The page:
Mandate Electrics (1990-2004)
The 1998 electric car mandate did not change the face of the auto industry overnight, and indeed it was largely legislated out of existence before it could take effect. Many of the automakers did release electrics, from Chrysler’s boxy TEVan to Toyota’s electric conversion of their RAV4, but only in small numbers and with little success.
One of several Emmy award-nominated commercials for the GM EV1 electric concept, 1996 (Captions available in both English and French). View this video with an English transcript.
After nearly a decade in development, General Motors’ Impact concept was released as the EV1, to considerable fanfare. The cars were said to be fun to drive and high-performance, though their range suffered considerably in cold weather. The company did not make back anything close to the billion dollars it had invested in the program. The cars had been leased, instead of sold, to owners, and in 2003 the 1,000 or so that had been built were recalled and destroyed. The failure of the EV1 stuck in the public consciousness, largely thanks to Chris Paine’s popular 2006 documentary, Who Killed the Electric Car?
Canada and the Electric’s Chilly Relationship
Canadian drivers and roads were directly involved in the Californian vehicle mandate. Several car manufacturers sent their vehicles to Canada to be road-tested, and all realized the most serious limiting factor for the adoption of electrics in the north: temperature. At the heart of all batteries is a chemical reaction that produces energy. Reducing the temperature of the chemicals in the reaction slows the reaction down, causing it to produce less energy. A battery electric operating in cold weather will not necessarily be any slower, but it will have noticeably less range.
For the EVs of the 1990s, which were still grappling with the range problem, this was an insurmountable obstacle. GM EV1s, for instance, had been designed and built for warm Californian weather. When tested in the northern United States and southern Canada during the winters, they lost at least a quarter of their range simply from exposure to cold.
The problem was made worse by another heating issue: keeping the passengers warm. A gasoline car, with a large engine block combusting fuel, produces plenty of spare heat to keep its passengers comfortable in cold weather. An electric’s engines and batteries produce waste heat, but only a tiny fraction of the amount produced by combustion. Including heaters to keep passengers warm consumed a huge amount of power, limiting the car’s range even further.
Even tires were affected by cold. Many EVs had to be made with specially composed softer tires that responded well to the great weight of the vehicle, and were low-friction to reduce wasted electricity. Not only were these specialty tires poor in snow and slippery conditions, but they also hardened up in the cold, slowing the vehicle and wasting power.
The Post-Mandate Generation
By the early 2000s nearly all of the vehicles developed in direct response to the mandate were out of production, and the second wave of electric vehicles had fizzled out. Still, the mandate had made many smaller manufacturers realize that there was a market for electrics, and that the technology was advancing.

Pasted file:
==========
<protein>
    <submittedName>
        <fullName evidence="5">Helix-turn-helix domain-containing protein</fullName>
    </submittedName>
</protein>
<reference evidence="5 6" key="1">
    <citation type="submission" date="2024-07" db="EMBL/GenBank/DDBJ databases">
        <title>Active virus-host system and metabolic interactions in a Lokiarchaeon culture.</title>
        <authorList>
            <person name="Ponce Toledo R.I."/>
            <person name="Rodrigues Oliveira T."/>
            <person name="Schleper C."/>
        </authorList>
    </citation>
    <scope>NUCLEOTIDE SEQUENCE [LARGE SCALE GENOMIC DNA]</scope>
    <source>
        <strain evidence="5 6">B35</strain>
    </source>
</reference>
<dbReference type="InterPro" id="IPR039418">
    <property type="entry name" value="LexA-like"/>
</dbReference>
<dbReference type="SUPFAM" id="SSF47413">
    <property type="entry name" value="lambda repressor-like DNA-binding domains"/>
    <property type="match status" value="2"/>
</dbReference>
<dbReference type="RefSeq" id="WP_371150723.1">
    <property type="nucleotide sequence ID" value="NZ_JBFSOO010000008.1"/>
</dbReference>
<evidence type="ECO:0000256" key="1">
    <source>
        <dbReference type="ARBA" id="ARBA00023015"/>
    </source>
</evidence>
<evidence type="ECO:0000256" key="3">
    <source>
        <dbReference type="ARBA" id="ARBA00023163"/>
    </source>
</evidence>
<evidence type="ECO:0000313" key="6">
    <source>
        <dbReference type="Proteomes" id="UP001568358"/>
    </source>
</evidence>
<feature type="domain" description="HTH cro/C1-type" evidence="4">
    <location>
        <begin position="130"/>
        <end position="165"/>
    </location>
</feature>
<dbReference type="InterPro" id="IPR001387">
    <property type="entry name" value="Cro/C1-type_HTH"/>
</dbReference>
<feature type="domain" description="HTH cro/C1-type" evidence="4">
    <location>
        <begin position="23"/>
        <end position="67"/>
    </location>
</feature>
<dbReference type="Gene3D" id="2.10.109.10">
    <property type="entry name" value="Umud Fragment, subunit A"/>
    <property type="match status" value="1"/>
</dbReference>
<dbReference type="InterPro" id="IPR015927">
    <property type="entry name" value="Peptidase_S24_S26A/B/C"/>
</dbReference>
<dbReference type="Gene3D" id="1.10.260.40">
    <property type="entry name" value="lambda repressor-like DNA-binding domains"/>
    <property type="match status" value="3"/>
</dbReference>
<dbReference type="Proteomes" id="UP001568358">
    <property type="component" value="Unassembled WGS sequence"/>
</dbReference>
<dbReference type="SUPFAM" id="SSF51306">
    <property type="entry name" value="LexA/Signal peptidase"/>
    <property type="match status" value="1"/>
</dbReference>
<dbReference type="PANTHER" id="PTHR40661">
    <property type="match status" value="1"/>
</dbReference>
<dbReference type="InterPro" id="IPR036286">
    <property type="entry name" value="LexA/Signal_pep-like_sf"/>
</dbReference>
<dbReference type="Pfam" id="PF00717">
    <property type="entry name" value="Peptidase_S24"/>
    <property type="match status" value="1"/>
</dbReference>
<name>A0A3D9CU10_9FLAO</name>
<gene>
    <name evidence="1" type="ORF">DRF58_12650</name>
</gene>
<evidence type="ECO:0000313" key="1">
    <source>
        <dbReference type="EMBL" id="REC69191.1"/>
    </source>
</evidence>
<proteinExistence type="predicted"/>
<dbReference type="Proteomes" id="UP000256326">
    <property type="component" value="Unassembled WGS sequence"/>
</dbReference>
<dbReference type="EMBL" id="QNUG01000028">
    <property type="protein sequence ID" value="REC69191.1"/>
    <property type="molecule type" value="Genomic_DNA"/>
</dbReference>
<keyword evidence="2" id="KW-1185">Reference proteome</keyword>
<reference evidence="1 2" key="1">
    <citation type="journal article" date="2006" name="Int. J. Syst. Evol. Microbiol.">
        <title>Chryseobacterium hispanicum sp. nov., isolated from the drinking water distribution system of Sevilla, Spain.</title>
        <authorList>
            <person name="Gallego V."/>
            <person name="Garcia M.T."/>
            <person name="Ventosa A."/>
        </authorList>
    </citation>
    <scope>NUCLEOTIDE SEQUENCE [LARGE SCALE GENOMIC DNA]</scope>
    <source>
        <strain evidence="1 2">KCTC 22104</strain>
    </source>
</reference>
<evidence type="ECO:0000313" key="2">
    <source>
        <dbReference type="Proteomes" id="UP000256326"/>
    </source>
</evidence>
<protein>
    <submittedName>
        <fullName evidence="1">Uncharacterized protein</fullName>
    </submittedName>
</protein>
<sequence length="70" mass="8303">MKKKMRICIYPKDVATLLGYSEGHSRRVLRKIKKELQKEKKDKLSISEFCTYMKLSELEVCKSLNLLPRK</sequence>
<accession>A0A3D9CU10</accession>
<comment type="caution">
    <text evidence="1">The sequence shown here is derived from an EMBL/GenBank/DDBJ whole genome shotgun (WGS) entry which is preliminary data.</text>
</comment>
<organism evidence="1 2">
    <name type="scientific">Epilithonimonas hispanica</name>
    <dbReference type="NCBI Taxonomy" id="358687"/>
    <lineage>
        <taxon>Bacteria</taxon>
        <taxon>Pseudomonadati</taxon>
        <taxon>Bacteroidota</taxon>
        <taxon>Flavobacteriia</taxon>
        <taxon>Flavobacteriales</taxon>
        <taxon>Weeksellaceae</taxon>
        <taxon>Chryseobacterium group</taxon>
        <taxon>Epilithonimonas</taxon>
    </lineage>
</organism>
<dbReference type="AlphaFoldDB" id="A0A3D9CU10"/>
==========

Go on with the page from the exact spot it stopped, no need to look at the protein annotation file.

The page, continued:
Nissan’s entry into the mandate, the Altra, was the first to use the relatively new technology of lithium-ion batteries, which promised to finally solve the “battery problem.” Regenerative braking, where an electric’s motors deliver power back into the batteries while it is slowing down, was shown to be vital to extending their range. New developments had been made in power control, streamlining, and even the computerization of cars. All of the tools were in place for a new generation of powerful and effective electrics; they just were not yet being manufactured.
One of Toyota’s mandate side-projects, a hybrid electric car, would go on sale in Japan as the Prius in 1997. The world’s first mass-produced modern hybrid, it would, after its North American launch in 2000, go on to become extremely popular and start an industry trend for lower-cost hybrid cars. Priuses, and jokes at the expense of their owners, would feature heavily in pop-culture hits such as Family Guy and South Park, cementing the reputation of the hybrid as the car of eco-friendly but pretentious drivers everywhere.
Many of the personnel who had worked on the EV1 and other electric concepts went on to found their own companies, developing conversion electric cars, kit vehicles for home construction, or even new vehicles built totally from scratch. The most successful of these electric car startups was a company that has become a household name: Tesla Motors.
Ken Norwick of Calgary, Alberta, converted a Saturn sedan into one of Canada’s first modern street-legal electric cars in 2002, and spoke to a local news station about the vehicle in 2003. (Captions available in both English and French). View this video with an English transcript.